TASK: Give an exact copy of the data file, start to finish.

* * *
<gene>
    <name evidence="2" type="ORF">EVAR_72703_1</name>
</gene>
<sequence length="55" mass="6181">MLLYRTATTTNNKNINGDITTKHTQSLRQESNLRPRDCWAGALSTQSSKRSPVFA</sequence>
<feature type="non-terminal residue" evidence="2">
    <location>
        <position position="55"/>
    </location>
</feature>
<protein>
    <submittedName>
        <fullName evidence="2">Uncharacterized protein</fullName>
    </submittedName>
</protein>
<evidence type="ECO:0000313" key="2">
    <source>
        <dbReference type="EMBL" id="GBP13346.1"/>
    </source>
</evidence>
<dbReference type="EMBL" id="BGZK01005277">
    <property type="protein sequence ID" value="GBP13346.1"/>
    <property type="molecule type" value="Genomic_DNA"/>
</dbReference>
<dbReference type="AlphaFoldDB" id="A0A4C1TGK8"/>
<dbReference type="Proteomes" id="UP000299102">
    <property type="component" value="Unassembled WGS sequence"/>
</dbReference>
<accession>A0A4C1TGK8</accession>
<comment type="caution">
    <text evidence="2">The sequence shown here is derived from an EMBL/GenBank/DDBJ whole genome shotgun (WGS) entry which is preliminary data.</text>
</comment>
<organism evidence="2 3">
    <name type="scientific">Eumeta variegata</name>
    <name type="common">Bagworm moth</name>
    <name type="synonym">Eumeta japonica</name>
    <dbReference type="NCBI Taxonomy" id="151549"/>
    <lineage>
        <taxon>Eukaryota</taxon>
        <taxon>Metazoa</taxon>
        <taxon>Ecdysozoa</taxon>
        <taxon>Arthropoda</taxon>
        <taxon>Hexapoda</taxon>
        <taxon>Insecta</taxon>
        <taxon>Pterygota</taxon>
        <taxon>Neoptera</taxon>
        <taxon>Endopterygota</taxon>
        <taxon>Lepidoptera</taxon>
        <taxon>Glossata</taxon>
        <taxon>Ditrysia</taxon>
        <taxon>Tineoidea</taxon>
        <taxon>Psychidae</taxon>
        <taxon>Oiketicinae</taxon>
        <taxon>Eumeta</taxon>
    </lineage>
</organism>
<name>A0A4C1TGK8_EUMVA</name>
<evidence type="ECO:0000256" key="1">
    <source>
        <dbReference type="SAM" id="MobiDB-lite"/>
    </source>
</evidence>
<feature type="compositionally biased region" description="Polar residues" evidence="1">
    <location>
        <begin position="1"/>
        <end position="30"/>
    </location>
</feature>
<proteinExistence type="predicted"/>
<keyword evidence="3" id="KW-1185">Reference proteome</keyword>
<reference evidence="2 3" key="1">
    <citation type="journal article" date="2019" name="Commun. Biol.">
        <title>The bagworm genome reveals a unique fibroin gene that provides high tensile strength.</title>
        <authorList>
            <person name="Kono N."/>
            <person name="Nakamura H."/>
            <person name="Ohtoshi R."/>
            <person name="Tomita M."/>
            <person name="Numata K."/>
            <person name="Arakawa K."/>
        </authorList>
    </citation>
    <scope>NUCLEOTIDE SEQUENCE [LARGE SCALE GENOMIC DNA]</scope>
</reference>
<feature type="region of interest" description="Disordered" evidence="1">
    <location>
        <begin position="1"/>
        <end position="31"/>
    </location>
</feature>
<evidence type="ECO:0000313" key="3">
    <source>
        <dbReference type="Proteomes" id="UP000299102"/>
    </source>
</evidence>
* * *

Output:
<gene>
    <name evidence="2" type="ORF">EVAR_72703_1</name>
</gene>
<sequence length="55" mass="6181">MLLYRTATTTNNKNINGDITTKHTQSLRQESNLRPRDCWAGALSTQSSKRSPVFA</sequence>
<feature type="non-terminal residue" evidence="2">
    <location>
        <position position="55"/>
    </location>
</feature>
<protein>
    <submittedName>
        <fullName evidence="2">Uncharacterized protein</fullName>
    </submittedName>
</protein>
<evidence type="ECO:0000313" key="2">
    <source>
        <dbReference type="EMBL" id="GBP13346.1"/>
    </source>
</evidence>
<dbReference type="EMBL" id="BGZK01005277">
    <property type="protein sequence ID" value="GBP13346.1"/>
    <property type="molecule type" value="Genomic_DNA"/>
</dbReference>
<dbReference type="AlphaFoldDB" id="A0A4C1TGK8"/>
<dbReference type="Proteomes" id="UP000299102">
    <property type="component" value="Unassembled WGS sequence"/>
</dbReference>
<accession>A0A4C1TGK8</accession>
<comment type="caution">
    <text evidence="2">The sequence shown here is derived from an EMBL/GenBank/DDBJ whole genome shotgun (WGS) entry which is preliminary data.</text>
</comment>
<organism evidence="2 3">
    <name type="scientific">Eumeta variegata</name>
    <name type="common">Bagworm moth</name>
    <name type="synonym">Eumeta japonica</name>
    <dbReference type="NCBI Taxonomy" id="151549"/>
    <lineage>
        <taxon>Eukaryota</taxon>
        <taxon>Metazoa</taxon>
        <taxon>Ecdysozoa</taxon>
        <taxon>Arthropoda</taxon>
        <taxon>Hexapoda</taxon>
        <taxon>Insecta</taxon>
        <taxon>Pterygota</taxon>
        <taxon>Neoptera</taxon>
        <taxon>Endopterygota</taxon>
        <taxon>Lepidoptera</taxon>
        <taxon>Glossata</taxon>
        <taxon>Ditrysia</taxon>
        <taxon>Tineoidea</taxon>
        <taxon>Psychidae</taxon>
        <taxon>Oiketicinae</taxon>
        <taxon>Eumeta</taxon>
    </lineage>
</organism>
<name>A0A4C1TGK8_EUMVA</name>
<evidence type="ECO:0000256" key="1">
    <source>
        <dbReference type="SAM" id="MobiDB-lite"/>
    </source>
</evidence>
<feature type="compositionally biased region" description="Polar residues" evidence="1">
    <location>
        <begin position="1"/>
        <end position="30"/>
    </location>
</feature>
<proteinExistence type="predicted"/>
<keyword evidence="3" id="KW-1185">Reference proteome</keyword>
<reference evidence="2 3" key="1">
    <citation type="journal article" date="2019" name="Commun. Biol.">
        <title>The bagworm genome reveals a unique fibroin gene that provides high tensile strength.</title>
        <authorList>
            <person name="Kono N."/>
            <person name="Nakamura H."/>
            <person name="Ohtoshi R."/>
            <person name="Tomita M."/>
            <person name="Numata K."/>
            <person name="Arakawa K."/>
        </authorList>
    </citation>
    <scope>NUCLEOTIDE SEQUENCE [LARGE SCALE GENOMIC DNA]</scope>
</reference>
<feature type="region of interest" description="Disordered" evidence="1">
    <location>
        <begin position="1"/>
        <end position="31"/>
    </location>
</feature>
<evidence type="ECO:0000313" key="3">
    <source>
        <dbReference type="Proteomes" id="UP000299102"/>
    </source>
</evidence>